Smart meter resistance

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And very smart it looks too

We told them we didn’t want a smart meter, but it didn’t make a whit of difference; they were quite determined we should have one.

Our super cost-saving Economy 7 meter had packed up for the second time and the night-storage heaters were coming on at unpredictable times, even mid-afternoon which was hopeless. We decided to change our heating system to install panel heaters, so, we phoned EDF, our electricity supplier, requesting the meter be changed, “but no smart meter please.”

Two very competent young men duly arrived and proceeded to change the meter. Result? We now have one more useless gadget on our kitchen worktop. There it sat blinking away happily to itself, in green, orange and red, informing us that we had exceeded budget (hardly surprising, since we hadn’t set one!). We were alarmed for a day by its constant output of digital information, but it was not at all relevant to our requirements, nor will it save us money; after all we are a wartime generation which learnt well how to be thrifty. After three days we switched the thing off.

It would be interesting to hear of others’ experience, as to whether the smart meter does cut their electricity bills. The government reckons that each household could save £11 a year, a trifling sum perhaps compared to the quoted £11 billion total national cost of rolling them out across the nation. As for the electricity companies, they get the government subsidies and will be probably be charging higher tariffs to non-smart meter households. So we end up paying any which way.

Image Credits: Kenneth Bird .

9 COMMENTS

  1. After reading this article, I decided to cut down on unnecessary electricity consumption. I have switched my smart meter off and put it in a drawer.

  2. I agreed to have a smart meter installed a month or so ago. The only advantage I can see, apart from the minor one of not having to submit meter-readings semi-annually, is that I am not denied access to the cheapest tarriffs. I don’t see how the cost to the taxpayer can be justified. Don’t waste energy, whether or not you have a smart meter.

  3. We don’t have a clock in the flat, so I find the smart meter useful sitting ,as it does, on a chest of drawers in the hall . Also ,it ‘s tiny light helps me find the loo in the middle of the night!!

  4. The item that Kenneth Bird and Seana Lanigan have turned off (and put in a drawer) is not the Smart Meter! The Smart Meter is the item of equipment that has replaced the old gas/electric meter which has the ability to communicate (via mobile phone signal) your fuel consumption to your provider. The piece of kit in the drawer just shows the consumer how much fuel they are using. If they have it plugged in and switched on!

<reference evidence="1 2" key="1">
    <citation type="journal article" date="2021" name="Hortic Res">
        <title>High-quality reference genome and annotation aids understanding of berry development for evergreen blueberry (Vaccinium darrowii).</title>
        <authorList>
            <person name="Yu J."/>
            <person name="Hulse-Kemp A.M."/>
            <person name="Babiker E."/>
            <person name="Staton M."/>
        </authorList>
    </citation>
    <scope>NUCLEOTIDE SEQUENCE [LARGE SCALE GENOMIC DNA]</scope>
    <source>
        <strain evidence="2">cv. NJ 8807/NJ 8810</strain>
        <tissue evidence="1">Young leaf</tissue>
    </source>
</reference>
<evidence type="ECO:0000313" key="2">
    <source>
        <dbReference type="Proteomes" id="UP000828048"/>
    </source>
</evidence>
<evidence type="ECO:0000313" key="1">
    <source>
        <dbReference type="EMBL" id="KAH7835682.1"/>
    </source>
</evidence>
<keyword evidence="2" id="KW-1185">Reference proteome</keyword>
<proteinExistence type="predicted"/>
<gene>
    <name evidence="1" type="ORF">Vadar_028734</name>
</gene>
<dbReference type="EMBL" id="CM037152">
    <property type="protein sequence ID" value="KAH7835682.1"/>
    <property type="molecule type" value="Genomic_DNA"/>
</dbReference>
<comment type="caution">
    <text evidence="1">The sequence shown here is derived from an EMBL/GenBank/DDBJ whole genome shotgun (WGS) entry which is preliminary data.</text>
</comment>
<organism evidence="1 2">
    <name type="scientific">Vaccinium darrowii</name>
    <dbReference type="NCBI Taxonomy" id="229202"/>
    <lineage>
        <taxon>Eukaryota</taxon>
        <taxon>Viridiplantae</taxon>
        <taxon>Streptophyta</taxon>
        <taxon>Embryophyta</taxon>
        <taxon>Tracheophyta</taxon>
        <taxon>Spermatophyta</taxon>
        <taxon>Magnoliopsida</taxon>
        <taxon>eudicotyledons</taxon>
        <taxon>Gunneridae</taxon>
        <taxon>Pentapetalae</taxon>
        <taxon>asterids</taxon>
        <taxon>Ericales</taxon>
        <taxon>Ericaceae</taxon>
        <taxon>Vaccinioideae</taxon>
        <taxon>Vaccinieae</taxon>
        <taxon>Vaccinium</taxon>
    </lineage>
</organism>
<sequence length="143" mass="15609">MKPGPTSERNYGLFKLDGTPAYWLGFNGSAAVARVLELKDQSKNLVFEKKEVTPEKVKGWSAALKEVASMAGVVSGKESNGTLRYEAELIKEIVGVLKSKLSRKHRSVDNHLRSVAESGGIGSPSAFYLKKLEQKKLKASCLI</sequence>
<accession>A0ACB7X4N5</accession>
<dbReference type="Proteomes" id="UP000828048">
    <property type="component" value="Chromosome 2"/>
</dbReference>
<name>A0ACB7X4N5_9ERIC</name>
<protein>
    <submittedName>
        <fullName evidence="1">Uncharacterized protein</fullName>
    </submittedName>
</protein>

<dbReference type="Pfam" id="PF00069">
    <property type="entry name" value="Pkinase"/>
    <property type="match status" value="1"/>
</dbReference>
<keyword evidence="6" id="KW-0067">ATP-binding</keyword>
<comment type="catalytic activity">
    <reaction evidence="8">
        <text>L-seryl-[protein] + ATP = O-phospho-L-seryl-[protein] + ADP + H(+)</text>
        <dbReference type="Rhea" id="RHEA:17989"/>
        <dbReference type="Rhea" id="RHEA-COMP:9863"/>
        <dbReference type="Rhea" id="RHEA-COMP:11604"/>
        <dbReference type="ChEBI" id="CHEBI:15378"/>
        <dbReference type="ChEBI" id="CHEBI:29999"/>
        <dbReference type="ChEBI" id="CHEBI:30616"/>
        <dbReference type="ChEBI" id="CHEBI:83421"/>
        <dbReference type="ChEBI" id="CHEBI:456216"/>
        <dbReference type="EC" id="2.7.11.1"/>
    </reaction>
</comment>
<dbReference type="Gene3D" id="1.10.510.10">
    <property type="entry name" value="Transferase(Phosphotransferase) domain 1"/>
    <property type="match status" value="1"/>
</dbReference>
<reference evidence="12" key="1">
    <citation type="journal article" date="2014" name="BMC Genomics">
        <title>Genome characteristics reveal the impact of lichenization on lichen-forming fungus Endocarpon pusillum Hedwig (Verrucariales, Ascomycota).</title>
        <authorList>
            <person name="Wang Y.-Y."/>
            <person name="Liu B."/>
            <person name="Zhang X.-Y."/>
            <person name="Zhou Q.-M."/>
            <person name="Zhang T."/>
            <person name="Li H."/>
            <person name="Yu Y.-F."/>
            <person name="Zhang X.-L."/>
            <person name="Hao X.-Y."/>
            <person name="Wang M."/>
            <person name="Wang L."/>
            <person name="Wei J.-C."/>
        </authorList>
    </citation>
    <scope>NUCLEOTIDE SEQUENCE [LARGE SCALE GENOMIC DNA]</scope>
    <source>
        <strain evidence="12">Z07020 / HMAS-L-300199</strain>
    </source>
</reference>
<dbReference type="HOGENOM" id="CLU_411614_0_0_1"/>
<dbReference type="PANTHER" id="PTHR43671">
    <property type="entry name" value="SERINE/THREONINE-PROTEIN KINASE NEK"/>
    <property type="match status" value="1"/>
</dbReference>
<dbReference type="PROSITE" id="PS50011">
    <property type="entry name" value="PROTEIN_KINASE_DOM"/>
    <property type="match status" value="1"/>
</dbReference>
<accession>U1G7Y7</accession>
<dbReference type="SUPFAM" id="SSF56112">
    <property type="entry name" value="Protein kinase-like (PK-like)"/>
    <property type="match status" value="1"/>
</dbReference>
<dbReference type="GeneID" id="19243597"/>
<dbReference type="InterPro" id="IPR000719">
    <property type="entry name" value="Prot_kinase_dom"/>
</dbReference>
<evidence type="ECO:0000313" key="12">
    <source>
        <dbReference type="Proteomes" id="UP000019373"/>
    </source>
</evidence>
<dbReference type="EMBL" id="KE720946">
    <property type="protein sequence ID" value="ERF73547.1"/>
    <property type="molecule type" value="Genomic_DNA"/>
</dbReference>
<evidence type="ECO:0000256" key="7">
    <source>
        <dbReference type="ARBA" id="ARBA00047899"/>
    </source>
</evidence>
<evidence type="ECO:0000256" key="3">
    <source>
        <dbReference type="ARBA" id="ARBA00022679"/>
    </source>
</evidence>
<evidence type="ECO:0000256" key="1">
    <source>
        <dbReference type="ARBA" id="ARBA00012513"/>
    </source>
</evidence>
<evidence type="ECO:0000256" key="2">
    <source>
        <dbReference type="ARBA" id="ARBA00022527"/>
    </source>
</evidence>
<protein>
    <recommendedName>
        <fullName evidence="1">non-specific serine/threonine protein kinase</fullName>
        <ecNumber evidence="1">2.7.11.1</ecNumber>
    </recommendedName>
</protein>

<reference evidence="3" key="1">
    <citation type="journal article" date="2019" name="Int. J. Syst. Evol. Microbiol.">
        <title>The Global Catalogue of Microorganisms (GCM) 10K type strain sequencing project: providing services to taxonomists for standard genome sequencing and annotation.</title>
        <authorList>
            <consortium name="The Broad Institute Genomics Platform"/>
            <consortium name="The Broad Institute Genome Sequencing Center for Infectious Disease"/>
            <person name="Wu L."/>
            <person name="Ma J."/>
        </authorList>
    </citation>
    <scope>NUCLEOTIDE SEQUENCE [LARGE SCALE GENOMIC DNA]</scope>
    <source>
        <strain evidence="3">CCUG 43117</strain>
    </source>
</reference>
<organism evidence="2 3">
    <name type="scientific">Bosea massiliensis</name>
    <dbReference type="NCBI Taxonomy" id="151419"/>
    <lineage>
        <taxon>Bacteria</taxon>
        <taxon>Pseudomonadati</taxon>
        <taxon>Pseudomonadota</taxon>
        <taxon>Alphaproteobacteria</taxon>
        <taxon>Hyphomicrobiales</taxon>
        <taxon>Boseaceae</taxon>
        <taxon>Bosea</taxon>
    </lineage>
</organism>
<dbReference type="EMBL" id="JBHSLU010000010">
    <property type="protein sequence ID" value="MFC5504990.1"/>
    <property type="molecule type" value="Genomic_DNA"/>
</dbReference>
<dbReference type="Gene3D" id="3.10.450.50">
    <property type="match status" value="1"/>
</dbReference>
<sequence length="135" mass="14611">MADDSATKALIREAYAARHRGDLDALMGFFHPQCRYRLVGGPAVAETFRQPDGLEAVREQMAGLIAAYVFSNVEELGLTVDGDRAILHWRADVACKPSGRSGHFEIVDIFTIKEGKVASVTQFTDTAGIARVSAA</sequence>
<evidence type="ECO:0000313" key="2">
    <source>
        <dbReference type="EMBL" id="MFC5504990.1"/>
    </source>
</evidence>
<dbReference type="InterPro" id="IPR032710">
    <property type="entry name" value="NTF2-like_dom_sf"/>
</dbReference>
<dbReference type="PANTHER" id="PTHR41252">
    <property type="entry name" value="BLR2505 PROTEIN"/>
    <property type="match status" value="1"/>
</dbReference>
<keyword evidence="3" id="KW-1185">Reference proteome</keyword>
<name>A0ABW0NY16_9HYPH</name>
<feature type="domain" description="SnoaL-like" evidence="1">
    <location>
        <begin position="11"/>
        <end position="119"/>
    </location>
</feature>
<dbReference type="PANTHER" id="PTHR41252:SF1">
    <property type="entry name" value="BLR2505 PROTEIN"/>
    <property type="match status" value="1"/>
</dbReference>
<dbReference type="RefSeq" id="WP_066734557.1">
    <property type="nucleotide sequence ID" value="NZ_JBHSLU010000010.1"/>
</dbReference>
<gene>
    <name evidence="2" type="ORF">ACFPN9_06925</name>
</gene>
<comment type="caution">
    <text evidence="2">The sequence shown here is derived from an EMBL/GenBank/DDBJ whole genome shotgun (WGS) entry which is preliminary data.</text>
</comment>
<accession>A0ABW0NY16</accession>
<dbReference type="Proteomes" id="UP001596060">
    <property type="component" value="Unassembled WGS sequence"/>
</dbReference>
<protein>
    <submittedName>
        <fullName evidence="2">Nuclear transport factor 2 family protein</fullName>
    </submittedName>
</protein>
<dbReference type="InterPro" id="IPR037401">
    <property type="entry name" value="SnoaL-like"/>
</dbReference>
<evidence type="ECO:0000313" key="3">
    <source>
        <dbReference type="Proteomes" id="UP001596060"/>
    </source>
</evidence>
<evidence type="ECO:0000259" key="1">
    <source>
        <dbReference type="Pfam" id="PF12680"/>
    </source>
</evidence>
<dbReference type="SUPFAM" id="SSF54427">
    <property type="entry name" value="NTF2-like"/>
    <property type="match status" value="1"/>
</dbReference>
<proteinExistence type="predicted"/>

5. so.. if you switch off a smart meter life is more peaceful but are you saying it doesn’t stop the issue of unwanted WiFi waves which bothers some people?

  6. Had one installed a few weeks ago. The technician carried out various tests – switching on and off lights, fan heater etc to check the change in kilowatts etc. Noticed my standing load was pretty high, culprit – dehumidifier which apparently will cost around £400 a year to run! I’m now making some changes to reduce that plus changing to led lighting.
    If you’re not worried you’ve left on appliances unnecessarily or reducing your energy bill, by all means chuck it in a draw.

  7. Haven’t been offered one yet and I hope to be able to refuse. Like dear Alexa in the corner, your smart meter is transmitting all the details of your life, from getting up, breakfast, lights on and off, meal times, bedtime, back to a central computer. Not for your convenience, but their marketing.

  8. Smart meters are not smart. I had them installed, the fitter reckoned they cost about £400 to supply and fit. The display does indicate how much energy you are using, a good indicator if you haven’t used commen sense to economise previously. I do shop around for energy suppliers. I switched as urged to by the government. The smart meter worked with the installing energy supplier, After switching it was not compatible with the new supplier, nor with my latest supplier. Whoever was in charge of this scheme was not very smart either, I wonder if he lost his job? What a huge wasteful cost to the customer, after all we are paying for the meters even though government advertising for meters tell us they don’t cost us, rubbish.

  9. Sounds like you had a SMETS1 meter I stalled. These did not have communication ability with the central data authority – this had yet to be rolled out – and therefore communicated directly with your supplier. Unless the new supplier had the same system moving to a new supplier would mean they couldn’t communicate. Software patches are now on place so functionality should be ok now. And in any case all new meters are SMETS2 meters (replacing SMETS1 as of last year) which do not have this issue.

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